On Sept. 17, University of Richmond President Edward Ayers will lead a nationally broadcasted program to restore a sense of drama and importance to the Emancipation Proclamation, an event that Americans take for granted, he said.
"There's no national holiday for Emancipation, and it's gotten a little bit buried," Ayers said. "People don't know exactly how it was that slavery came to an end. What we're going to do is really recreate the scene of September 1862."
The discussion will explore the perspectives of different groups within the U.S. population, including freed slaves and President Lincoln, said Courtney Chapin, the White House liaison for the National Endowment for the Humanities (NEH).
The program will include historians from the American Civil War Center, Duke University, Columbia University and the University of Virginia.
The event will be held at the Smithsonian Museum of American History in Washington D.C., but it will be streamed and viewed at more than 60 watch parties across the nation. Richmond's Center for Civic Engagement will show the program at 1:30 p.m. in the Tyler Haynes Commons in room 305.
The event is sponsored by The History Channel, the Smithsonian and the NEH, a federally funded agency devoted to giving grants to promote and preserve the humanities.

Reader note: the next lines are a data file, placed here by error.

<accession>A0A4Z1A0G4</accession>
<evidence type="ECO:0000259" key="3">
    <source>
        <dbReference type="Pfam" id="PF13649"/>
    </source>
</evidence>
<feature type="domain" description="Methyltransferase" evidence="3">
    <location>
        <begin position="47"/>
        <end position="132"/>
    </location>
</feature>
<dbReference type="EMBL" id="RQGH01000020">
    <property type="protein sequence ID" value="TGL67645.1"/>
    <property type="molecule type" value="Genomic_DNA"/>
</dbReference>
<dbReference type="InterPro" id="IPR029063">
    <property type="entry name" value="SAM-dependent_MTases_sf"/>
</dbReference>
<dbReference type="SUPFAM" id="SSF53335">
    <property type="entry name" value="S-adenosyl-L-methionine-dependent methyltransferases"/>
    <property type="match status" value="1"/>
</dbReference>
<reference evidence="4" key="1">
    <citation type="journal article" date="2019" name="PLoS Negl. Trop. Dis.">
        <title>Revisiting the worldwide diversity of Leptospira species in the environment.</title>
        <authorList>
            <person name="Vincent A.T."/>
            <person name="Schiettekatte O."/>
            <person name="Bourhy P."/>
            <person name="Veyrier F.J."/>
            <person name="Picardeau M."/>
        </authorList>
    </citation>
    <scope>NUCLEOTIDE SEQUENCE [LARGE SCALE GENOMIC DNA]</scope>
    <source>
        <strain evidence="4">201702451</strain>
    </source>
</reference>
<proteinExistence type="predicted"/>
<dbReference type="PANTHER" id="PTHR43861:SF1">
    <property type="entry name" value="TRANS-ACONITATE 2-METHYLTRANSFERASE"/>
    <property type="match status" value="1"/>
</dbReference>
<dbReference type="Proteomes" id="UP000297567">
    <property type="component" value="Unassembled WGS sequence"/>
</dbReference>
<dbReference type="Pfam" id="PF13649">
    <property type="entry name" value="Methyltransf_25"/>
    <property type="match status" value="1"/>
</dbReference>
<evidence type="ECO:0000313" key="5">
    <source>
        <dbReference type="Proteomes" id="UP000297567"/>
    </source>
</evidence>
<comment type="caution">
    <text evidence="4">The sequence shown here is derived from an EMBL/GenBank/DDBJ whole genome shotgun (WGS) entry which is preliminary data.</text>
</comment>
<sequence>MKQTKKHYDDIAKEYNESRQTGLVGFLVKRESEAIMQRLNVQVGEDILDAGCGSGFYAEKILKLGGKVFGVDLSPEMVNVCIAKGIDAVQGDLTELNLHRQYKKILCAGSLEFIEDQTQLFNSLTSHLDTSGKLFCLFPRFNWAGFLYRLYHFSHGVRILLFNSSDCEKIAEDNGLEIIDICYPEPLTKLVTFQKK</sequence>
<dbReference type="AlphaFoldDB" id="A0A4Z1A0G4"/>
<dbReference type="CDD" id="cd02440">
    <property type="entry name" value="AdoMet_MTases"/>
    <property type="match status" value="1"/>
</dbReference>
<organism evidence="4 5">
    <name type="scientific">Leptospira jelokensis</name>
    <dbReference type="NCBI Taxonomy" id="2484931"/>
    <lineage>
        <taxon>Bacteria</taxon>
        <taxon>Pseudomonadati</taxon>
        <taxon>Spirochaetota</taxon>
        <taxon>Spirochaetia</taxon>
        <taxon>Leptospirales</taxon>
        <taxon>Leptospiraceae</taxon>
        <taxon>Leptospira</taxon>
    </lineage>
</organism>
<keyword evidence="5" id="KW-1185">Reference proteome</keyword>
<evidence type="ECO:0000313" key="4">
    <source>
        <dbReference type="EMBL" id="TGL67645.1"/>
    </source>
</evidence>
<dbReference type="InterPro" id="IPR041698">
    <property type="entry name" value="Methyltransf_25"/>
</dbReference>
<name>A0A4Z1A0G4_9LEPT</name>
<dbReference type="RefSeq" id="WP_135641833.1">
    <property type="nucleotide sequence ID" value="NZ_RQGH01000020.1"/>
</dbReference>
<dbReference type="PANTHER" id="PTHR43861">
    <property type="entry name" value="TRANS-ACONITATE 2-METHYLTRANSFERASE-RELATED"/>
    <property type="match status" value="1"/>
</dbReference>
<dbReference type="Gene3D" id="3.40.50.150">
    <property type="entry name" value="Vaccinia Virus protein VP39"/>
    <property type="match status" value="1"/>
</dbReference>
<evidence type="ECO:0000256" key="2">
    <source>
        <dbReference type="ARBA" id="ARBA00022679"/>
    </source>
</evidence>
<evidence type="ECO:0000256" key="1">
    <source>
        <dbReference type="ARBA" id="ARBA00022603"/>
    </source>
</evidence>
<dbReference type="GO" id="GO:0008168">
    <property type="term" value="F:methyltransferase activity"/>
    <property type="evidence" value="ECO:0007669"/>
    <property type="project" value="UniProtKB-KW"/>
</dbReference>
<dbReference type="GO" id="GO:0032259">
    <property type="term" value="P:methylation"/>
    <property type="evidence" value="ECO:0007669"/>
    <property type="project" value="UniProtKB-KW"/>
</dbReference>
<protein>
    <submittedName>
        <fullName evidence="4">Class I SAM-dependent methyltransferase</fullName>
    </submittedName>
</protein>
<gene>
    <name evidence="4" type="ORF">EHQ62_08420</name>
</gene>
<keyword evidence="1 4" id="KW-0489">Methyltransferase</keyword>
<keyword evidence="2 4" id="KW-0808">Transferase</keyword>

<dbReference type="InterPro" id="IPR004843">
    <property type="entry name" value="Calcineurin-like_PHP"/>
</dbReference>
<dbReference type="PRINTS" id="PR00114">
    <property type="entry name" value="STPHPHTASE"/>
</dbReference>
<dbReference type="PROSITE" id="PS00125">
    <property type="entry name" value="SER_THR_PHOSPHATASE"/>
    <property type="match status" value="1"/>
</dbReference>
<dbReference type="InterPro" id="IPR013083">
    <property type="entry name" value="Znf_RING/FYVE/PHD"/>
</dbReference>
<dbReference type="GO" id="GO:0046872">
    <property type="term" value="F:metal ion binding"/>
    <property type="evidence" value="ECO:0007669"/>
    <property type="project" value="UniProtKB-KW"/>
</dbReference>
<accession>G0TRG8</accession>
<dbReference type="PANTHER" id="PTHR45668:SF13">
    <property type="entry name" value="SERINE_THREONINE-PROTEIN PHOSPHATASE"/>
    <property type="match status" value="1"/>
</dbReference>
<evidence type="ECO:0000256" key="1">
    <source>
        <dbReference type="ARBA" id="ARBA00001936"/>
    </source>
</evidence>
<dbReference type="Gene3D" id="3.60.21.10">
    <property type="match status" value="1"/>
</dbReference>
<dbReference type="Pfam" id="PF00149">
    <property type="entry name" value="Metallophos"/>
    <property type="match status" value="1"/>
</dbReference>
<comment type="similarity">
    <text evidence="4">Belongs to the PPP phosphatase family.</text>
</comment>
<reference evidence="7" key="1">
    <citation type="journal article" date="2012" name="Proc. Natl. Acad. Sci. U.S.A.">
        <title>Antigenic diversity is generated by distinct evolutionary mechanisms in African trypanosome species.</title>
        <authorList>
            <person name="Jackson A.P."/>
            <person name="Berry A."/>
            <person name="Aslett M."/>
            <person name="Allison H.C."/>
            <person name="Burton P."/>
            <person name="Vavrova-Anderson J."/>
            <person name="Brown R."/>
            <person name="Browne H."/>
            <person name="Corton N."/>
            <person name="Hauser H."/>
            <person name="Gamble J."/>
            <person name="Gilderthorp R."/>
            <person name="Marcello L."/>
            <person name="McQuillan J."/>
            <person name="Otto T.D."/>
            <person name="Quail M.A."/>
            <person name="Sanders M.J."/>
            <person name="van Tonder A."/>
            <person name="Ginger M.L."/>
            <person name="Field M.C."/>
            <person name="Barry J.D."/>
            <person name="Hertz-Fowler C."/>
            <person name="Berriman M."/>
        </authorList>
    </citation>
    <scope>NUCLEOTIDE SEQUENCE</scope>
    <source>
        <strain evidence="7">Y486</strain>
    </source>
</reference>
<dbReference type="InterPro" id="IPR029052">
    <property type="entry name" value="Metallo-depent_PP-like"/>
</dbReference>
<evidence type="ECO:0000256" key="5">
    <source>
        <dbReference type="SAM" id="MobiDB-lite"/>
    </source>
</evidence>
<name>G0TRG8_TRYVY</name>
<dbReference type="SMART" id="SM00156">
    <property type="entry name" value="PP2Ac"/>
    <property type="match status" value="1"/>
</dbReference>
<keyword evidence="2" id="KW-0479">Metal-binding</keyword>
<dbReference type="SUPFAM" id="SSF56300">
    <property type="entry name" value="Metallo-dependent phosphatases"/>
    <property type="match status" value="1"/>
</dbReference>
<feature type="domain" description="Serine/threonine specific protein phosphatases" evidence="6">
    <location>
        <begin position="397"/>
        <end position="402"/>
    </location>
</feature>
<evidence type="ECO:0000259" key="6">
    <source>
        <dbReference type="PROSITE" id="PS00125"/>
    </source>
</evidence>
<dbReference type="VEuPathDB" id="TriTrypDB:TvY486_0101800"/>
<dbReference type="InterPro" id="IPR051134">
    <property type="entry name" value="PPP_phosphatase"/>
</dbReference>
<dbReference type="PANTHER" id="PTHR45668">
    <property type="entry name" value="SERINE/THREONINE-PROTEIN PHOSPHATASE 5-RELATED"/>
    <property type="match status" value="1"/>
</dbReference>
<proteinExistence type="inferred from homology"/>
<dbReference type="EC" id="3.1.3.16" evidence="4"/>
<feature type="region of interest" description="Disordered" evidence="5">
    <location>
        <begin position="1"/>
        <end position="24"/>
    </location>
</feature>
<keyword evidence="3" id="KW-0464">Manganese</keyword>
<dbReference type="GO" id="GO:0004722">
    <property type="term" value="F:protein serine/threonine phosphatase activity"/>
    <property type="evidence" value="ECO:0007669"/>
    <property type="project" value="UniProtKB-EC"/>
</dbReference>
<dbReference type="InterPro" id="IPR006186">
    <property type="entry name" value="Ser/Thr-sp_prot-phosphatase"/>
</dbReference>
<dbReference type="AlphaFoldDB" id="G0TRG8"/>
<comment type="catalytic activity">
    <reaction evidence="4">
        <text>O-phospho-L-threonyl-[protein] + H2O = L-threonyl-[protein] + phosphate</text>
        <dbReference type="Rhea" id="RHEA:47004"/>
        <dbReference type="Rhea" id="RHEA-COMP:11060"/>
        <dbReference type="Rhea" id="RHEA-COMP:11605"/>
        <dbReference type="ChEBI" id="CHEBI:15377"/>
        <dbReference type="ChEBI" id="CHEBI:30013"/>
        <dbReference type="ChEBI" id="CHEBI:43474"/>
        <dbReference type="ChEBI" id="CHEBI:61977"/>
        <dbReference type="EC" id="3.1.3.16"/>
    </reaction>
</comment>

Ayers became involved with the NEH when he served on the National Council on the Humanities from 2000 to 2004. He then testified on behalf of the NEH before the U.S. House Committee on Appropriations to renew their federal funding. He was chosen to speak on behalf of the NEH because he is a compelling and dynamic public speaker, Chapin said.
The idea for this event came directly from Ayers, Chapin said. After his testimonial, he reminded her of the 150th anniversary of the Emancipation Proclamation and suggested they plan an event.
The NEH chose to hold the event on Constitution Day, a day when all federally funded educational institutions are required to study the U.S. Constitution. Congress established this observance in 2004. The Emancipation Proclamation program will provide schools with a discussion related to the Constitution, Chapin said.
The program also includes a contest for students older than 18 to submit original works based on primary documents found in NEH-funded digital projects, including "Visualizing Emancipation," which was a project built at the Digital Scholarship Lab at the University of Richmond.
"The idea is to get young students to look at primary documents and think about the people involved," Chapin said.
The contest winners will receive cash prizes, a two-night trip to Washington, D.C., and a guided tour of the Smithsonian Museum of American History, Chapin said. More information about the contest can be found at: emancipation.neh.gov.
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Ayers said the benefit in participating in the contest was to gain a deeper understanding of emancipation than they would in any other way.
"I think all people in the world need to understand this; world history turned on the events that happened here around us," Ayers said. "No matter where you're from, if you're one of the [students] from 70 different countries, in the course of world history, Richmond matters."
Contact Collegian reporter Chrissy Wengloski at firstname.lastname@example.org
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